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Michael Sage

IT, Digital & Culture

Lego Rack Server

Rack Mount Lego Server

Stolen from a LinkedIn post.

Parts List:

Element ID (BrickLink)DescriptionQuantity
11211Brick – Modified 1×2 with Studs on 1 Side2
2412aTile – Modified 1×2 Grille without bottom lip9
2431Tile – 1×44
26603Tile – 2×31
3003Brick – 2×21
3004Brick – 1×21
3010Brick – 1×48
3020Plate – 2×42
3023Plate – 1×24
3024Plate – 1×16
3068aTile – 2 x 2 without Groove3
3069aTile – 1 x 2 without Groove6
3622Brick – 1×32
63864Tile – 1 x 32
69729Tile – 2×6 (not many colour choices for this one)1
87079Tile – 2 x41
92438Plate – 8×161
Total54

Alternative for the front (avoiding 69729 – Tile – 2×6) for more colour options!

Element IDDescriptionQuantity
3005Brick – 1×12
3068aTile – 2×21
26603Tile – 2×31
87079Tile – 2×41
87087Brick – Modified 1×1 with stud on 1 side4

Using the above list you don’t require – 69729, 11211, 3004 or 26603 – from the first list!

Shelly HTTP Commands

Some standard HTTP commands for the Shelly I have found In case of password protected you will need to put http://user:password@shellyIP first

Shelly 1:
Turn on:
http://192.168.xxx.xxx/relay/0?turn=on
Turn off:
http://192.168.xxx.xxx/relay/0?turn=off
Turn on and after ttt-seconds automatically turn off: (ttt replace with the desired time in seconds!)
http://192.168.xxx.xxx/relay/0?turn=on&timer=ttt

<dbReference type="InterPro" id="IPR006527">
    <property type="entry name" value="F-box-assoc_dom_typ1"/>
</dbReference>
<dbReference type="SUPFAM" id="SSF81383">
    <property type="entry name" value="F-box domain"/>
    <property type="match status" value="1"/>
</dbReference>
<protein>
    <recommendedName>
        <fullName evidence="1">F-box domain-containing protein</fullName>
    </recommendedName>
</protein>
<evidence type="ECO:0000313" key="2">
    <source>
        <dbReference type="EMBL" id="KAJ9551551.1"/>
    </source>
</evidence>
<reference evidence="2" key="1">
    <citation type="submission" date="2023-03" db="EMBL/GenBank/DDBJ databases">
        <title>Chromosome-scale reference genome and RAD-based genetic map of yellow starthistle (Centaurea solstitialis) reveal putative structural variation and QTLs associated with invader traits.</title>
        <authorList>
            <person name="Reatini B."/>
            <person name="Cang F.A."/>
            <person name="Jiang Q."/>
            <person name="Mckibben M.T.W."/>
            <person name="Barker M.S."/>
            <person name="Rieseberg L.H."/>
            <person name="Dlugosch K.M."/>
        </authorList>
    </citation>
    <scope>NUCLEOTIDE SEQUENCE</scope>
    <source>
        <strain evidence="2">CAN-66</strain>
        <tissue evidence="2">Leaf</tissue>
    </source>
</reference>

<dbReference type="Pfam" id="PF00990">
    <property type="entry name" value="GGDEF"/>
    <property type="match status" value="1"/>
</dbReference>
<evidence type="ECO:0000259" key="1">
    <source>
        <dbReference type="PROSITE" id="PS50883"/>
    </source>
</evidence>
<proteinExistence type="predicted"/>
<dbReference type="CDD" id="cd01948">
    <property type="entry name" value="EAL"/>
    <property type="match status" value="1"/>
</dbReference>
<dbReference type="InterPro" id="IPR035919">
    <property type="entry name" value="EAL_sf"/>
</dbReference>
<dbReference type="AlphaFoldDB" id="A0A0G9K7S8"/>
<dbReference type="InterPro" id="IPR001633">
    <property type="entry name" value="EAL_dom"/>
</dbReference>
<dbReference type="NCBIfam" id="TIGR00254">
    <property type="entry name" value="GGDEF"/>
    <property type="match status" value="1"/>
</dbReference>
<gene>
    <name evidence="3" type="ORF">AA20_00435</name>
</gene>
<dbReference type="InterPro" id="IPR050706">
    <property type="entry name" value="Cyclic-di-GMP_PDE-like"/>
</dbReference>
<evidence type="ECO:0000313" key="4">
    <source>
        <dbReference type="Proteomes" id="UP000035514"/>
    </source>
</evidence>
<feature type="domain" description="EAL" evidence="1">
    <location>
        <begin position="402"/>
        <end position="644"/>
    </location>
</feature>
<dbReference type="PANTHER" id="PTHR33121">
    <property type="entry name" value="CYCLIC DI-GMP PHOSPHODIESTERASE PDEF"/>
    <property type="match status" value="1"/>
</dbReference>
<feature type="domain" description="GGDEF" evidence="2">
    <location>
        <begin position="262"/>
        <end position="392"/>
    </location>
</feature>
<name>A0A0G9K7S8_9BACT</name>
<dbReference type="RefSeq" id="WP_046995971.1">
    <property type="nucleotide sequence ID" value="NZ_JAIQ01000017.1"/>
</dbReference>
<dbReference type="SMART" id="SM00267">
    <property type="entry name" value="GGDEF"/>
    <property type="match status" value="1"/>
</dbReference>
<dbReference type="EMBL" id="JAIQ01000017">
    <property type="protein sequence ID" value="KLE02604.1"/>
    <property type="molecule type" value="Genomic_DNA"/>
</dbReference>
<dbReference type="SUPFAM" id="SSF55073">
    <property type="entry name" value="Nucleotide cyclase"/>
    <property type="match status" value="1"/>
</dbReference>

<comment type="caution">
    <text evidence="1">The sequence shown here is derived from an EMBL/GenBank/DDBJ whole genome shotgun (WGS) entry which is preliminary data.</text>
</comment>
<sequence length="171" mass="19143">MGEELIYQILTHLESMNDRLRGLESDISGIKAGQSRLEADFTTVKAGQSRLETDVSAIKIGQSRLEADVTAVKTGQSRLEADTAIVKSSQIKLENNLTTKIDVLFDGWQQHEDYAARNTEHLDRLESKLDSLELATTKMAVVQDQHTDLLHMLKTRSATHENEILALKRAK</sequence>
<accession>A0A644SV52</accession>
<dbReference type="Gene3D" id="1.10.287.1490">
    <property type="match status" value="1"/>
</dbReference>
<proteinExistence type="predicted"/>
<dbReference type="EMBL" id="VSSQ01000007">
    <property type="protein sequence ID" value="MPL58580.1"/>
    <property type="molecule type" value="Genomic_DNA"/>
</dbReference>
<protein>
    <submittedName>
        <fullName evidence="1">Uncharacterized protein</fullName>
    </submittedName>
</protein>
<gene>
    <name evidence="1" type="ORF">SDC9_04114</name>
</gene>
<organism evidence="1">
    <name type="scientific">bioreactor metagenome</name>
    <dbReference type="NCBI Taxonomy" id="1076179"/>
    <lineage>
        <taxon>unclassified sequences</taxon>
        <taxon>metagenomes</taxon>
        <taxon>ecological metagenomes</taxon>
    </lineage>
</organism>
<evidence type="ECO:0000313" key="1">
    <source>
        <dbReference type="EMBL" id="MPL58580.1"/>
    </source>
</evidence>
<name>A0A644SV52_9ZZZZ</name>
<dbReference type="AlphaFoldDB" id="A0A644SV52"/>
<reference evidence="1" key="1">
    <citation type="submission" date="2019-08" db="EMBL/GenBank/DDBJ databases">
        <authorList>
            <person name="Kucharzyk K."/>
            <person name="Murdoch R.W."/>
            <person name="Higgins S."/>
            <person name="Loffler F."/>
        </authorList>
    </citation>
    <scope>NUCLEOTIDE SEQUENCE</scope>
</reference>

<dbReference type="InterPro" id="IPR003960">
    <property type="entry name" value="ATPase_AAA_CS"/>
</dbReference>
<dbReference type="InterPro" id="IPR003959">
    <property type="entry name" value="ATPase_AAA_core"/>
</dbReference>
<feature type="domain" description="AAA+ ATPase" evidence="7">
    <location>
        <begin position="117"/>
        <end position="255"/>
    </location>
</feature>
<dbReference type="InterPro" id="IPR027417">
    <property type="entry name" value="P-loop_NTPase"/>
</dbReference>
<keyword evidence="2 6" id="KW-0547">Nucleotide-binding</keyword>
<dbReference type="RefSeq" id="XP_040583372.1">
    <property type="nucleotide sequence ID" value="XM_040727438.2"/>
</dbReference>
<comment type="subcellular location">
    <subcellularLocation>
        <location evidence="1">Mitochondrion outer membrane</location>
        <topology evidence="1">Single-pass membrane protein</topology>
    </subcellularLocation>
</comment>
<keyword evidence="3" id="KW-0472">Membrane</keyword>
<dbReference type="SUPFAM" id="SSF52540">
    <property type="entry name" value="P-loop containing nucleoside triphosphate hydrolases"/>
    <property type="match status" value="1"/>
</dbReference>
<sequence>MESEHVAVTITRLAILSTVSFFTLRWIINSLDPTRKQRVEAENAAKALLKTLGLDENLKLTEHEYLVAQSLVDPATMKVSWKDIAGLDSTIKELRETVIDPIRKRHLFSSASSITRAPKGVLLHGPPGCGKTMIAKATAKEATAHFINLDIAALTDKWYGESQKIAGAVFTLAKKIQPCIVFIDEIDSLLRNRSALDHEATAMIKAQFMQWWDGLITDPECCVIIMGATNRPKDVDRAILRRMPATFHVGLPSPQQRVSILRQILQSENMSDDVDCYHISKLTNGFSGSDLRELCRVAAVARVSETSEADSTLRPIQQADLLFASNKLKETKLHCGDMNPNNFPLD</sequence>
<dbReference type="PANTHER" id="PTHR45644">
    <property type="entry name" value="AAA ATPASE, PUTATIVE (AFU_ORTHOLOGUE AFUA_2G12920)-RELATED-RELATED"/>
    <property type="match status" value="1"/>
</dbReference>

The code can also be sent to an already activated Shelly. This will stay on for ttt seconds and then turn off automatically. Turn off and after ttt-seconds automatically turn on: (ttt replace with the desired time in seconds!)
http://192.168.xxx.xxx/relay/0?turn=off&timer=ttt
The code can also be sent to an already switched off Shelly. This will remain switched off for ttt seconds and then automatically switched on.

Switch toggle:
http://192.168.xxx.xxx/relay/0?turn=toggle

Proxmox Community Updates

First remove the enterprise enterprise.proxmox repository

# rm /etc/apt/sources.list.d/pve.enterprise

#apt update && apt -y full-upgrade

Add the no-subscription or pve-test repositori :

#nano /etc/apt/sources.list
deb http://download.proxmox.com/debian buster pve-no-subscription

Go back to the GUI and check you can get updates!

Flic HTTP request with Authentication

When you are wanting to use the HTTP request within Flic it doesn’t work using the standard user:pass@host. So you have to do a little more work…

  • Add your URL which for me was http://xxx.xxx.xxx.xxx/relay/0?turn=toggle to turn a light on or off in the garage.

  • stick with GET http method (or which ever suites)

  • under the HTTP headers, set up basic authentication i.e. type “Authorization” in the Key field of the app

  • encode your “user:password” string using base64 (I used base64encode.org for online base64 encoding)

  • Prefix the encoded string with “Basic ” including a trailing space

  • “Basic YWRtaW46YWRtaW4NCg==” is encoded “admin:admin” as an example. Key or paste all of this into the Value field in the FLIC app

  • Press the save button.

  • Press DONE to ensure all saved away

OPNsense + NextCloud Backup – Windows Client Issue

OPNsense backups contain a special character, in this case “:”. Which while most operating systems tolerate it causes an issue with the Windows NextCloud client and it is unable to sync. The developer has a very good point in that this isn’t a OPNsense issue, but a NextCloud / Windows one for not respecting, or being able to deal with special characters. However, all is not lost, there is a tiny modification you can make to one file on the OPNsense server to make everything OK!

First log into the shell on the OPNsense box (option 8 on the console GUI)